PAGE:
Avert Cutworm Catastrophe

by Ken Greene

OK, so not really a catastrophe, but when you wake up in the morning and go out to your garden to discover that tiny lumberjacks have felled many of your new transplants, it can feel like a catastrophe!

In most cases, seedlings felled like little trees are the work of Cutworms. Cutworms are not actually worms, they're caterpillars and turn into various types of moths. And they don't actually cut, they chew their way through the base of your seedlings and then move on. You'll find the dead remains of your seedlings lying on their sides in the soil.

The first thing to do is cultivate. With a small how or, as I like to do, with your hands, uncover the top 1/2 inch of soil in a 6 inch radius around your seedling. That's where you'll find cutworms lurking during the day. You can also go out at night with a flashlight if you want to catch them red-legged. See the video below- if you're not squeamish!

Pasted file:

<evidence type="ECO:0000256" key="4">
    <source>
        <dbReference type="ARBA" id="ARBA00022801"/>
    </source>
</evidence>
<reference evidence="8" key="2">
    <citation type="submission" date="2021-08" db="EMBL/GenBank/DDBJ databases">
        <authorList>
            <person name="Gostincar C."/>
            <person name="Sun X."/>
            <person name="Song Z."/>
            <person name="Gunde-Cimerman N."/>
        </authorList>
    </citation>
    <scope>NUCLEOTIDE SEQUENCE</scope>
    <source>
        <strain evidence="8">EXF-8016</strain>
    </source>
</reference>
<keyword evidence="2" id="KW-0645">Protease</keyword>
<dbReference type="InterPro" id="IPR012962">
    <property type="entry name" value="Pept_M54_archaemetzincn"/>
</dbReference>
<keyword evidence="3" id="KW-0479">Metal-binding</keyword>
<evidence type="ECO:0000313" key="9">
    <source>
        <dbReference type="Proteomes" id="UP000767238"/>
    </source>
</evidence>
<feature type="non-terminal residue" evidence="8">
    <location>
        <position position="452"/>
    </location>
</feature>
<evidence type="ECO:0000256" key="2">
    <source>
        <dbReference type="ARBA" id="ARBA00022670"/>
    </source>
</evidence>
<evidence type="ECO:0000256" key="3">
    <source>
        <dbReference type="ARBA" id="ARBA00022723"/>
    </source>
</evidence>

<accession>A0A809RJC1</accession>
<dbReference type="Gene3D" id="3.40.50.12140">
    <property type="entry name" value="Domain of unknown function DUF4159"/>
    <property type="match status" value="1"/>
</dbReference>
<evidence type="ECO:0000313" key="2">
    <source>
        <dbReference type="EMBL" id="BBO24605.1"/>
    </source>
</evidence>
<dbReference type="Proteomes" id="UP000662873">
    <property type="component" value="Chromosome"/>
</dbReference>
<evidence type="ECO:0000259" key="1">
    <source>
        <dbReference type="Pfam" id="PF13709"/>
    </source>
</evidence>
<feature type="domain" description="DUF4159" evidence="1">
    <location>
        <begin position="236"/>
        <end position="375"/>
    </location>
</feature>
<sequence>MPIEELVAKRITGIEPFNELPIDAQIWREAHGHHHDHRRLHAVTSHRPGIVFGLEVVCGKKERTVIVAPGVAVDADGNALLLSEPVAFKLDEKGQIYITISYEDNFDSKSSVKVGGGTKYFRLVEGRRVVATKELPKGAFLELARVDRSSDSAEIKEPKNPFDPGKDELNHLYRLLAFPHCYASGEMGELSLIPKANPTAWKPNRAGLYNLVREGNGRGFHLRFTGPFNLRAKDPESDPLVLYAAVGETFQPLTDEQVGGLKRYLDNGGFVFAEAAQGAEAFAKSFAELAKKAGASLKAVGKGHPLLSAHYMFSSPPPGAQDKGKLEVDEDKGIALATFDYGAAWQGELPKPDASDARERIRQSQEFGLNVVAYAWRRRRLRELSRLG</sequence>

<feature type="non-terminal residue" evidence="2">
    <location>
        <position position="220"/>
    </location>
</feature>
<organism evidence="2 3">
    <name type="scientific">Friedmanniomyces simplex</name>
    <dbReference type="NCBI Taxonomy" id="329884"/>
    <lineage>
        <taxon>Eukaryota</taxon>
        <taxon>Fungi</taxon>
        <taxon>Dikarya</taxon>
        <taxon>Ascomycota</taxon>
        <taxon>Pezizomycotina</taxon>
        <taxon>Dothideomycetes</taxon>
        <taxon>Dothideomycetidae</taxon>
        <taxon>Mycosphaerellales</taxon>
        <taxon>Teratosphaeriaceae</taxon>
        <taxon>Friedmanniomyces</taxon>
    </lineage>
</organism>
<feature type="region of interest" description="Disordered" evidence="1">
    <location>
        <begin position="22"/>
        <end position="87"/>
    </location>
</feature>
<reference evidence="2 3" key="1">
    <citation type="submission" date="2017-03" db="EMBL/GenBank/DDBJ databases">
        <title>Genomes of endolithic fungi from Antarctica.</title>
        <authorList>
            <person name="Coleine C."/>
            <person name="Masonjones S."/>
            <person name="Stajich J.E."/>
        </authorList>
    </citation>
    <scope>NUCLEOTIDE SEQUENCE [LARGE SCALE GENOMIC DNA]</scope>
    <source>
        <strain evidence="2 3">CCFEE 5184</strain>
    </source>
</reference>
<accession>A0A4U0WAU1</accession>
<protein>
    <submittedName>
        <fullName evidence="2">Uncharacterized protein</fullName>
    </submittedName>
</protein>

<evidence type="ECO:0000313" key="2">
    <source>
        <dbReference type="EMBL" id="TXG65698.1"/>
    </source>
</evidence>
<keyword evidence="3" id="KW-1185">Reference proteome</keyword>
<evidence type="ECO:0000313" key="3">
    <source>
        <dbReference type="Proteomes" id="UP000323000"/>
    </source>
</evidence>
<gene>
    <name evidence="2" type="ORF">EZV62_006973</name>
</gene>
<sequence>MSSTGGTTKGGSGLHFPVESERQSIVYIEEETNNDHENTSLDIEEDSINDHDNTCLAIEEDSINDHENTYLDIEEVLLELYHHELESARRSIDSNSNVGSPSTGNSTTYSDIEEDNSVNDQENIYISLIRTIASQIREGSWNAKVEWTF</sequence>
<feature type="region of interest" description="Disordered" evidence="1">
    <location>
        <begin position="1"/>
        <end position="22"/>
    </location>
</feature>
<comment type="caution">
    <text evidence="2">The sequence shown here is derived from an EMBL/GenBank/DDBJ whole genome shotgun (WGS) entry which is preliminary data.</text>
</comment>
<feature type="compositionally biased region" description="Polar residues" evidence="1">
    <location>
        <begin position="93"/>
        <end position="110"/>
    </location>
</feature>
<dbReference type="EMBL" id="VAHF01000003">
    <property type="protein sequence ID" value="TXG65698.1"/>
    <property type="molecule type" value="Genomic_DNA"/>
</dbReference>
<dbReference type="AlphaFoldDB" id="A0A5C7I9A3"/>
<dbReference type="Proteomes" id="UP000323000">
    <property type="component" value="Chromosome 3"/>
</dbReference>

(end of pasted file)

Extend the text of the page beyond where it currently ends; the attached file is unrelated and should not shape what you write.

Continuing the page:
But the best way to deal with cutworms is prevention. If you are direct seeding you can cut up paper towel rolls (the center cardboard cylinder) into 3 inch rounds. Place each one around the seedling so that it is seated into the soil and above the soil. It's like a tree-hugger barricade.

Our method, since we are transplanting seedlings, is to use toothpicks. We place a toothpick along side each stem. This prevents the cutworm from being able to wrap itself around the stem and crew through. Yesterday we ran out of toothpicks and used matches instead. I king of love the way they look around the hot peppers!

You can see our toothpick method on Facebook here.